File:Mithridates's victory.jpg

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Description
English: Parthian rock relief of Xong-e Ashdar, also known as Hung-e Nowrouzi at Izeh. Following the artistic path of the Lullubies, Elamites, Achaemenian Persian, and Seleucids, The Parthian rulers used the ancient Iranian art of Rock relief to mark the foundation of their new empire, and carved many of their reliefs on previous Elamite, Lullubies, or Achaemenian sites such as Bisotun, Izeh, or Sarpol-e Zahab, as an affirmation of continuity with previous Iranian dynasties.

On an artistic point, several differences distinguish the Parthian art of rock relief:

1) Compared to the Achaemenian reliefs, results of a very official imperial art, the Parthian reliefs are more a provincial issues, ordered by local princes and carved by local artists, concentrated in the south of antic Kurdestan (actual Kermanshah province), and in the ancient Elymaid (Bakhtiari mountains in Khouzestan). Ancient Elamite, Lusites

2) Their themes are profane, and not religious. They introduce sceneries of resting, pleasure (drinking), hunting, and animal figures such as horses, and will strongly influence the later themes of the sasanian Persian rock reliefs. The influence from the Greeks remains important, as greek inscriptions or Nike goddess figures of winged victories testify.

3) Their fashion is rude (not deeply carved), representations are statics, undynamic, and frontal, fixing the spectator with big slide opened eyes.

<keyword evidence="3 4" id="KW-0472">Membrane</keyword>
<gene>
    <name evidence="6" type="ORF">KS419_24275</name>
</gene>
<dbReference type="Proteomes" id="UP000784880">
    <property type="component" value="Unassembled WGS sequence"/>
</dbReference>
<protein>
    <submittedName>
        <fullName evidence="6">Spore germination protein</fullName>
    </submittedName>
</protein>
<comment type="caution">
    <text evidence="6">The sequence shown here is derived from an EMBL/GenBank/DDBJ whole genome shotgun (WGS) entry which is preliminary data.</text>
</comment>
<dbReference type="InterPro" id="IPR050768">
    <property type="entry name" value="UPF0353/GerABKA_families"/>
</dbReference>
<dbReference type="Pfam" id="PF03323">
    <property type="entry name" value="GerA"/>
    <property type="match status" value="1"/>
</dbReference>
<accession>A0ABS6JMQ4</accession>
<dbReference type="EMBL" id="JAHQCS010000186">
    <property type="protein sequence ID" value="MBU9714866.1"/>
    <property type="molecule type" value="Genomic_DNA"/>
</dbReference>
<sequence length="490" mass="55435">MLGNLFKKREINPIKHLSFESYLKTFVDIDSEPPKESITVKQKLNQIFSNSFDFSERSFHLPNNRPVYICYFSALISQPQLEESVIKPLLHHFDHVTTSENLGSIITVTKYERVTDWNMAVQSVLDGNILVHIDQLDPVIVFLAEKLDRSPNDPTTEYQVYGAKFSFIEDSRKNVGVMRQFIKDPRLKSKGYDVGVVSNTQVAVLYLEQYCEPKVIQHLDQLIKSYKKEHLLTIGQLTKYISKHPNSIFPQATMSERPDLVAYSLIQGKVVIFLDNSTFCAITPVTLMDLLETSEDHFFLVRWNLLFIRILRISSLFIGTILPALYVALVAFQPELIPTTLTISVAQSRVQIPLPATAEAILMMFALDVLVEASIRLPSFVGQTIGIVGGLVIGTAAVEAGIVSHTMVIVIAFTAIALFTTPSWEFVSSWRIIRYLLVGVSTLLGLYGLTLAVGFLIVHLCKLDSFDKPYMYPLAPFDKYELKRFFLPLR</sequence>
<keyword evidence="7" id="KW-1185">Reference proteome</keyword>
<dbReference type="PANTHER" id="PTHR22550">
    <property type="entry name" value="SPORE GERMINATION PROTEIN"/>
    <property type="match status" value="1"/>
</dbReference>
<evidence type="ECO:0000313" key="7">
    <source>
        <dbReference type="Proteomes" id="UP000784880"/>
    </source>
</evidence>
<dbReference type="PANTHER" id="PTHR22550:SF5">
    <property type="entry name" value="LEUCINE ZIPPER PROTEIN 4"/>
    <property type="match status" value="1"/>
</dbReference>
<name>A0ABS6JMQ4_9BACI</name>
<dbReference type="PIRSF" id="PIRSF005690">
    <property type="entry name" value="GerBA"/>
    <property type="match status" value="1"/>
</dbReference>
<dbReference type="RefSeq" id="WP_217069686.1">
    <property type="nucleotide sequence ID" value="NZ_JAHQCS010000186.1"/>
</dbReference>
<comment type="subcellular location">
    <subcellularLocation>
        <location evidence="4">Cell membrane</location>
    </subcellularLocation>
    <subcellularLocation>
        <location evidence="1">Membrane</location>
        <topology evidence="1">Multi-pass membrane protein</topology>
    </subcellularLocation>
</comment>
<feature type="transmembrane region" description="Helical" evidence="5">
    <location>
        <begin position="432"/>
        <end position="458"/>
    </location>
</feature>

The Xong-e Ashdar rock relief is very important, being the first carved by the Parthian. The site choosen is Izeh, the ancient elamite city of Ayapir, wich hosts several Elamite rock reliefs. The relief was carved on an isolated rock, at the opposed side of a little Elamite relief. It shows Noblemen, princes, or courtiers paying alledgence to a horseman, identified as being Mithidates Ist of Parthia after his as a horseman. The relief has also 2 artistic particularities: first representation of a horse, and rare profile representation of a character. While the king parades on his horse followed by a servant walking, the courtiers either pay him respect by elevating an arm or join their hand in a humble attitude. Their baggy trousers are still worn in Iran. A winged Nike fly over the scene, blessing the winner. A similar scene was carved at Behistun.
Date
Source originally posted to Flickr as Mithridates's victory
Author dynamosquito
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current19:46, 7 November 2008Thumbnail for version as of 19:46, 7 November 20083,648 × 2,736 (1.99 MB)Flickr upload bot (talk | contribs)Uploaded from http://flickr.com/photo/25182210@N07/2569540447 using Flickr upload bot
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